Apple’s iOS 10.3.3 has undergone an urgent update after massive security holes were discovered in many of the system’s functions.
The security updates affect iPhone 5 and later, iPad 4th generation and later, as well as the iPod Touch 6th generation.
The flaws can allow remote attackers to run arbitrary code or terminate apps through a number of iOS systems, including its contacts, messages, notifications, Safari, telephony, wifi and other system functions including kernels, libxpc, EventKitUI and CoreAudio.
Attackers could also potentially execute code by taking advantage of a device’s wifi chip, while users who stumbled upon malicious web content could find that their browser was frozen due to an infinite number of print dialogues.
In total, there are 24 areas and 47 CVE updates listed for iOS 10.3.3, most of which were discovered by Google’s Project Zero, Baidu Security Lab, university professors and security researchers.
Apple says that it doesn’t discuss or confirm security issues until it has investigated and made relevant patches and updates available.
While some iOS users still believe that devices are still relatively immune from hacking, proof from security organisations shows otherwise.
Earlier this year ESET’s Graham Clueley said in a blog that updates such as these are not about pointing out every single flaw in the system – it’s more of an encouragement for people to update systems at the earliest opportunity.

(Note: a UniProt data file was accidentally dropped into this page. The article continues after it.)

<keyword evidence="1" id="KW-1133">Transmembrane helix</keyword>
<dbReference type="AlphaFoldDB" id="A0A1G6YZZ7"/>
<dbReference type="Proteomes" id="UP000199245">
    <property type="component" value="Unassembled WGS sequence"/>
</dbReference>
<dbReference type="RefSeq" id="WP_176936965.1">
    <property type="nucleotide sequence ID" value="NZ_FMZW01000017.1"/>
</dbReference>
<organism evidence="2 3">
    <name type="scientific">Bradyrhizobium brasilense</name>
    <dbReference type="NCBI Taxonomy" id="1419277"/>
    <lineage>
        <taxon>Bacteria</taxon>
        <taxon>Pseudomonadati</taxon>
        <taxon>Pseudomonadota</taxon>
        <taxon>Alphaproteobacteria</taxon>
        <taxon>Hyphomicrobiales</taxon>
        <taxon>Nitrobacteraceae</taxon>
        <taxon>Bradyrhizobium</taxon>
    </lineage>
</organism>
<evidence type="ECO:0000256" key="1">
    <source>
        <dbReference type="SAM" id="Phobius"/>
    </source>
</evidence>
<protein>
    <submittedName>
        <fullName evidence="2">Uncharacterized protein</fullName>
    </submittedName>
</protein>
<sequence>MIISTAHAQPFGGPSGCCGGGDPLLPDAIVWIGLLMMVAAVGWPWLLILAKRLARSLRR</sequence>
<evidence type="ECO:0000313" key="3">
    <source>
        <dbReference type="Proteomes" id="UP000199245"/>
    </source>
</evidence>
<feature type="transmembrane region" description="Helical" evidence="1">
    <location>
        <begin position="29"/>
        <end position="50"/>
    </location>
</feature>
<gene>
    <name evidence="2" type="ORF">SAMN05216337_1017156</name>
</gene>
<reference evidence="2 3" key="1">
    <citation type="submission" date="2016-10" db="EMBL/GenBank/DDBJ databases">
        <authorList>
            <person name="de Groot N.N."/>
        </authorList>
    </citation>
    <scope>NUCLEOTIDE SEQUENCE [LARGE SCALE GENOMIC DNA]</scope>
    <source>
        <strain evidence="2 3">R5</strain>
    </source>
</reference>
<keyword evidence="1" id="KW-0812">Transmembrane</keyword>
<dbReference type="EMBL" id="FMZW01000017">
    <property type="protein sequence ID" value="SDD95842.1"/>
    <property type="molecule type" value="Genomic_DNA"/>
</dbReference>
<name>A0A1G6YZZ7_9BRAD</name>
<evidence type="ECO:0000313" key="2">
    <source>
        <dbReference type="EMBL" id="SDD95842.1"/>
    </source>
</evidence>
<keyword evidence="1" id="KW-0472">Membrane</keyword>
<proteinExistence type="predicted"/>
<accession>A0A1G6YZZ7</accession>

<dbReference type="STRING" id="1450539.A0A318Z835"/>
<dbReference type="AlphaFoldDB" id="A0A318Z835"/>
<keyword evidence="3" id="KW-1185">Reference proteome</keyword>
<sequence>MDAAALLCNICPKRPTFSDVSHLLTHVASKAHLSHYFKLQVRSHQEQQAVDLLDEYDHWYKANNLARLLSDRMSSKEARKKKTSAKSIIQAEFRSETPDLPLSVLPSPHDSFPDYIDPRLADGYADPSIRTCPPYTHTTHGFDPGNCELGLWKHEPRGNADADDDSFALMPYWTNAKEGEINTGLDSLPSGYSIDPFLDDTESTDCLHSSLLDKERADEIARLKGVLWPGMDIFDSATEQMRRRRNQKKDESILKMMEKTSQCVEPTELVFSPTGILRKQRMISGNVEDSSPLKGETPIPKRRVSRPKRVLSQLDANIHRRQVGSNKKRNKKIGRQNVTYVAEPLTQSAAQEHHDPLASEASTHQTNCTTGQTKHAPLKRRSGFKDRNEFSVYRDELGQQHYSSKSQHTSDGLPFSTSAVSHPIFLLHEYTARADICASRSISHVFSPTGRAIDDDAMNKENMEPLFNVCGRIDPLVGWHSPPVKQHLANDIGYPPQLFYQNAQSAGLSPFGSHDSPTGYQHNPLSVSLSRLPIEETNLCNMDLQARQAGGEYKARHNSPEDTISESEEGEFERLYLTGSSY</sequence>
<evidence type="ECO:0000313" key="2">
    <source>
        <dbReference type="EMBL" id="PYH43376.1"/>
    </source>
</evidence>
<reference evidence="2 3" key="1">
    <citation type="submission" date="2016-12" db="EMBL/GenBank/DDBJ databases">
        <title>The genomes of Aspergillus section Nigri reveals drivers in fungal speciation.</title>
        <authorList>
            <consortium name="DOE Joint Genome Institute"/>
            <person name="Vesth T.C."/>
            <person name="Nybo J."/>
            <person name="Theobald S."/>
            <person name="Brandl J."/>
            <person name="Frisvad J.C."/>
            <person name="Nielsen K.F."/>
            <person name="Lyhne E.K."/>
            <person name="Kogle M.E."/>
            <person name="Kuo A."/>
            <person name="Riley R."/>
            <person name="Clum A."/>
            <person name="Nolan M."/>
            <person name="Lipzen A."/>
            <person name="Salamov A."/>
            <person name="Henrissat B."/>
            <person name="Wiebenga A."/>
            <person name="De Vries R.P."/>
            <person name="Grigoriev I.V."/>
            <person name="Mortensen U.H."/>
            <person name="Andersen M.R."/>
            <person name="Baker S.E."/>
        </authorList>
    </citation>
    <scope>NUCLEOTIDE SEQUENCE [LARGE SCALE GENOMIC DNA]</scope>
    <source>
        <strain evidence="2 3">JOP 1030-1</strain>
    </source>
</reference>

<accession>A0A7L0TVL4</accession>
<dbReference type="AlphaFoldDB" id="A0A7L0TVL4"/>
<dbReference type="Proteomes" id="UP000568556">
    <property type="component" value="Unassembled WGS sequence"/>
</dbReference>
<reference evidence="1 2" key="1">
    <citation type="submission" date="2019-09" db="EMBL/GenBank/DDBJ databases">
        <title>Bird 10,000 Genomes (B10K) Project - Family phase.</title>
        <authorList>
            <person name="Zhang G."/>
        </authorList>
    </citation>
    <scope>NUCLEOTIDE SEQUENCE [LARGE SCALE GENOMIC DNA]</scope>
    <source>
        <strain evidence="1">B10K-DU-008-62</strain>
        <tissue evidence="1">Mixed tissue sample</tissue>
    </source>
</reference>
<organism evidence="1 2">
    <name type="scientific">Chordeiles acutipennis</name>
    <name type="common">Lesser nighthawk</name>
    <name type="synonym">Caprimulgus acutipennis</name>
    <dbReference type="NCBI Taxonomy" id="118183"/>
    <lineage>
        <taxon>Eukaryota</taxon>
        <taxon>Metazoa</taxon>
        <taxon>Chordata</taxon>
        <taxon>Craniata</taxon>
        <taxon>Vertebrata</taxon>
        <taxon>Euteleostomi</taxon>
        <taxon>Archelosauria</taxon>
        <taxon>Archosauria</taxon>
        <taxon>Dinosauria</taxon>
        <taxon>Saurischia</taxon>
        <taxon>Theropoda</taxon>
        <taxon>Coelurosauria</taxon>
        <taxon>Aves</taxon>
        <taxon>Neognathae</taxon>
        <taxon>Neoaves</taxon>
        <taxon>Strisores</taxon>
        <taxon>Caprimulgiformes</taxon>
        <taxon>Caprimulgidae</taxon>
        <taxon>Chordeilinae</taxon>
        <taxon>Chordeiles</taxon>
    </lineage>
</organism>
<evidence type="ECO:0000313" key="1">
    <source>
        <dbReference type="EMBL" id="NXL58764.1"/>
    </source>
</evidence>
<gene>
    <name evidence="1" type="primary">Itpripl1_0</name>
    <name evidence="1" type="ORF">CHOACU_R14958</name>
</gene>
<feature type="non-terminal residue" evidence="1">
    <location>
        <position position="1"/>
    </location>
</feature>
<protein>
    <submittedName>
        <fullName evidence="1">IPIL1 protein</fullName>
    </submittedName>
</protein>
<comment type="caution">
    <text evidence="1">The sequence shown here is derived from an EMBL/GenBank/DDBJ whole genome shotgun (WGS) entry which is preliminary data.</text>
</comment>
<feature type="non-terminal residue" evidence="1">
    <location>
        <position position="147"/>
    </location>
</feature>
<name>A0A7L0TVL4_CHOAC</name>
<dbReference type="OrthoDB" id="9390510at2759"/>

“Apple products may find themselves in the firing line of attacks less often than their Windows and Android cousins, but that doesn’t mean they’re immune. If can learn anything from the events of the last few days it is surely the need to keep systems up-to-date and make regular backups of your data,” he says.
iOS and other Apple devices have also been targeted by spyware such as Pegasus and XAgent and AceDeceiver – a malware that targeted Apple’s DRM flaws.
Other cases this year included OSX/Dok, which popped up in April 2017. Check Point researchers discovered the Trojan, which was able to get around Apple’s security features and hijack all traffic on a Mac.
A ransomware variant called KeRanger was also able to encrypt Apple devices in March 2016. The ransomware was introduced via an update of Transmission torrent client 2.9.0. It was then able to run alongside the software and secretly encrypt files.
Palo Alto Network's Claud Xiao and Jin Chen explain how KeRanger works:
"The KeRanger application was signed with a valid Mac app development certificate; therefore, it was able to bypass Apple's Gatekeeper protection,” said Palo Alto Networks researchers Claud Xiao and Jin Chen at the time.
Apple quickly revoked the certificate to stop further ransomware attacks.